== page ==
MSF confronts sexual violence in Sierra Leone

© Lucy Clayton/MSF Click image for large view Many of the Liberians at the workshop believe that the prevalence of sexual exploitation and violence within the refugee community is the grim legacy of protracted warfare throughout west Africa during recent decades. Many of the fighting factions use rape and sexual slavery to terrorise and oppress populations, which has had the effect of fraying the fabric of society to such an extent that there is now a certain level of tolerance of sexual exploitation.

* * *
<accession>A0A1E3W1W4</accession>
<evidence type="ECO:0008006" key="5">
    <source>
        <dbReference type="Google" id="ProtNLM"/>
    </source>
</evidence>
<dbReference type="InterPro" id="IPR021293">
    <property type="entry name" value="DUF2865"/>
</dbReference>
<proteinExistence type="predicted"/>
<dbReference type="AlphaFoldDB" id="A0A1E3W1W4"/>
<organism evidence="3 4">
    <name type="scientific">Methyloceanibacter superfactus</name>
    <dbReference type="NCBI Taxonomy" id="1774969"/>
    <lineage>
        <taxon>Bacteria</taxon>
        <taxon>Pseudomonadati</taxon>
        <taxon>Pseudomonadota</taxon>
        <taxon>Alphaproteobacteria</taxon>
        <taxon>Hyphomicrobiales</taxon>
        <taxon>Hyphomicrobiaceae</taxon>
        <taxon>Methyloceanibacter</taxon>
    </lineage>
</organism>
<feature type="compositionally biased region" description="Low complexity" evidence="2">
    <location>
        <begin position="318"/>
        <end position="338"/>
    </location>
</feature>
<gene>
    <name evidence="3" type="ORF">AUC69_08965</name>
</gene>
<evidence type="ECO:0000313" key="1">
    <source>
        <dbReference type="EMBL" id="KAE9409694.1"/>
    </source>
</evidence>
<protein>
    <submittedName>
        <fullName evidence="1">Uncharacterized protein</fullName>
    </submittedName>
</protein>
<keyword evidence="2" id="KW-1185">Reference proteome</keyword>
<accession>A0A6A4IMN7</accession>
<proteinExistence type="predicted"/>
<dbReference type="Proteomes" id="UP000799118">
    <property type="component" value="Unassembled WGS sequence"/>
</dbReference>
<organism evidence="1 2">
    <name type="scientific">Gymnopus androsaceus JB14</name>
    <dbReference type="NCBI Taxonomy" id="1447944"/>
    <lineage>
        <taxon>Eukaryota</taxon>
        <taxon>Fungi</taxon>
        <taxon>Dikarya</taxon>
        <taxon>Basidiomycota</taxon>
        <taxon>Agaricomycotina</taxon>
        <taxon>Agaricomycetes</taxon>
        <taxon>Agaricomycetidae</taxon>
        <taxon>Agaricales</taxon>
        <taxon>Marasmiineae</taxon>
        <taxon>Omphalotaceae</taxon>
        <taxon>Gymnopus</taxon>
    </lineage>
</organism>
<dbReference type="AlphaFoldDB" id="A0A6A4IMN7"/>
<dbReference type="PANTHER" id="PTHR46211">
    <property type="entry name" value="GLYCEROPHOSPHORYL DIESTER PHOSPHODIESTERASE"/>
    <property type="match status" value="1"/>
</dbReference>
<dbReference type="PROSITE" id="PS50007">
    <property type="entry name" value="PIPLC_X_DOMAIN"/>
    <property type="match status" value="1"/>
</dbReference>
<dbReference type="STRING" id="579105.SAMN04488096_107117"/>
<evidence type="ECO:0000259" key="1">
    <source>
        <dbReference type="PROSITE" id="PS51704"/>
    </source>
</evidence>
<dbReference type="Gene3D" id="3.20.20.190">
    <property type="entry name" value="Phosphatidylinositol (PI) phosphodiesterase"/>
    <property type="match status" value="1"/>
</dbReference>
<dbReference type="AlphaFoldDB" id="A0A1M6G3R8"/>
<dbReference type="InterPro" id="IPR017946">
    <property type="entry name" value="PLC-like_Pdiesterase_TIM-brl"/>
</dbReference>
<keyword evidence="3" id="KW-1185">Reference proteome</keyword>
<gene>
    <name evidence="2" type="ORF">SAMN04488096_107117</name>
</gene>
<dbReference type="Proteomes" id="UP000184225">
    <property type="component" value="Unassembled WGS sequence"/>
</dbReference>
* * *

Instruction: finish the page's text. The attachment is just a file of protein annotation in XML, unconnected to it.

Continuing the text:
Its 10am, 35 degrees, and we have already debated the physical and social differences between men and women; sex change operations; the capability of women to rape men; and the age of sexual consent. It's a hot and heavy morning in a refugee camp in eastern Sierra Leone and Ranita, a feisty Sierra Leonean nurse, is running an MSF workshop on "Sexual and Gender Based Violence." The participants - a mixture of medical staff, camp managers, traditional birthing attendants, the camp chairman, religious leaders and local NGO workers - are really getting into it, fired up by Ranita's encouragement: "Come on ladies, I want to hear from you - don't just go with what the men say!" The aim of the workshop, which is part of a pilot project being run by MSF since autumn 2002, is to raise awareness about sexual violence amongst the people responsible for the social and medical welfare of the camp. "Can you talk to bacteria and ask it to stop causing disease?" asks Ranita. "NO!" yells the audience. "Can you talk to a community and ask it to stop sexual violence?" "YES" choruses the group. For most of the participants - all of them Liberians who fled the brutal Liberian civil war - sexual violence and exploitation is something that is rarely discussed so openly. The majority of victims of rape or sexual exploitation are shamed into silence since cultural taboos discourage people from talking about such things. Yet, as becomes clear from the heated debates during the workshop, sexual violence and exploitation are recognised by the participants as being widespread in the camp community. "Many cases of rape go unreported, which means that the rape survivors often suffer not only psychological trauma but also serious physical health problems," explains Francoise Duroch, who set up the programme and others like it in Chad and Burundi. "Survivors may be infected by HIV/AIDS or other sexually transmitted diseases. They may sustain injuries to their sexual and reproductive organs. They may become pregnant, which can pose serious health risks for very young teenagers. The successful medical treatment of rape victims is time-dependant. "The morning-after-pill and the prophylaxis for preventing the transmission of HIV/AIDS both have to be taken within three days of sexual intercourse. We hope that by raising the awareness of the community about these issues, people will be encouraged to report rape more frequently and faster, which will enable them to get the urgent medical treatment they need." Refugees are vulnerable to sexual exploitation or attack because they have neither money, protection nor power. Young women who have been separated from their husbands or families whilst fleeing the fighting in Liberia are particularly vulnerable, since they have no support network around them. Many cases of rape or sexual abuse occur when refugees go outside the camp to fetch firewood or food; whilst washing clothes or bathing in rivers; or when teenage girls are sent alone to the market. The legal process for trying rapists in Sierra Leone is costly, lengthy and heavily bureaucratic and so the law offers little real protection either. Many of the Liberians at the workshop believe that the prevalence of sexual exploitation and violence within the refugee community is the grim legacy of protracted warfare throughout west Africa during recent decades. Many of the fighting factions use rape and sexual slavery to terrorise and oppress populations, which has had the effect of fraying the fabric of society to such an extent that there is now a certain level of tolerance of sexual exploitation. One of the group, a Pastor, says: "I believe that what we are here to understand is basically the effect of war. In our situation here as refugees, you find individuals in society who are psychologically affected and who do things that they ought not to do. People come in with mental decline and do things which are anti-social." In circumstances in which most people have very few resources and in which gender roles are strictly defined, it is perhaps not surprising that sex becomes a commodity to be exploited in many refugee camps. Sex is often seen as "payment". A girl may be forced to have sex in order to get a small amount of food for herself or her family. In West Africa it is unacceptable for a woman to build her own shelter - a man has to do it. Therefore a women without a husband needs to find a man to help her and she may well be obliged to "pay" with sex if she has no other means. When the workshop turns to the subject of gender roles, the debate becomes boisterous. "Doris, what is the classic gender role of a woman in Africa?" asks Ranita. "We are not able to make decisions. We have to be in the kitchen. We are housewives. We take care of the kids. We take care of the husbands. We don't go to meetings." "Mister Chairman, what is your gender role as am African man?" "To take care of my wife and my children. To provide education and shelter. To feed my family. To attend meetings. To sit down in hammocks...[at this he is drowned out by loud sniggering and snorts from the women in the group]" Much of the challenge of improving medical care for survivors of sexual violence is tackling the social stigma attached to rape. Rape survivors often feel guilty and worry that the community will blame them for what happened. Its for this reason that MSF decided to approach the issue at a community level. "SGBV is a community concern," explains Ranita to the group during the workshop. "We need you community leaders to help us care for the survivors of SGBV. We need you to understand the referral system for people who have been raped: how will you care for the survivor? Who will you send her to for help and support? What medical and psychological support does she need?" The Sierra Leonean staff working in health clinics and referral centres that serve the refugee and local population have also undergone training by SGBV specialists in treating and caring for survivors of sexual violence. The first part of the training involves defining exactly what is meant by "rape" and "sexual violence". Definitions can vary significantly between countries and cultures - in some countries any sexual act that occurs outside marriage is considered to be rape. The group then discusses the medical protocols that need to be followed when treating rape survivors and brainstorms how to get the message across to the community that people should seek medical help as soon as possible after being raped. They also learn about the importance of referring patients on to organisations providing legal advice and long-term trauma counselling. "Since the MSF awareness-raising project started a year ago, the number of people seeking medical and psychosocial care after sexual violence has increased," says Duroch. "However, there's still a very long way to go, especially in terms of encouraging people to get medical help within 72 hours. MSF hopes that talking about the subject openly with the community leaders and local medical staff will encourage discussion within the wider community and eventually make it easier for rape survivors to seek medical attention quickly."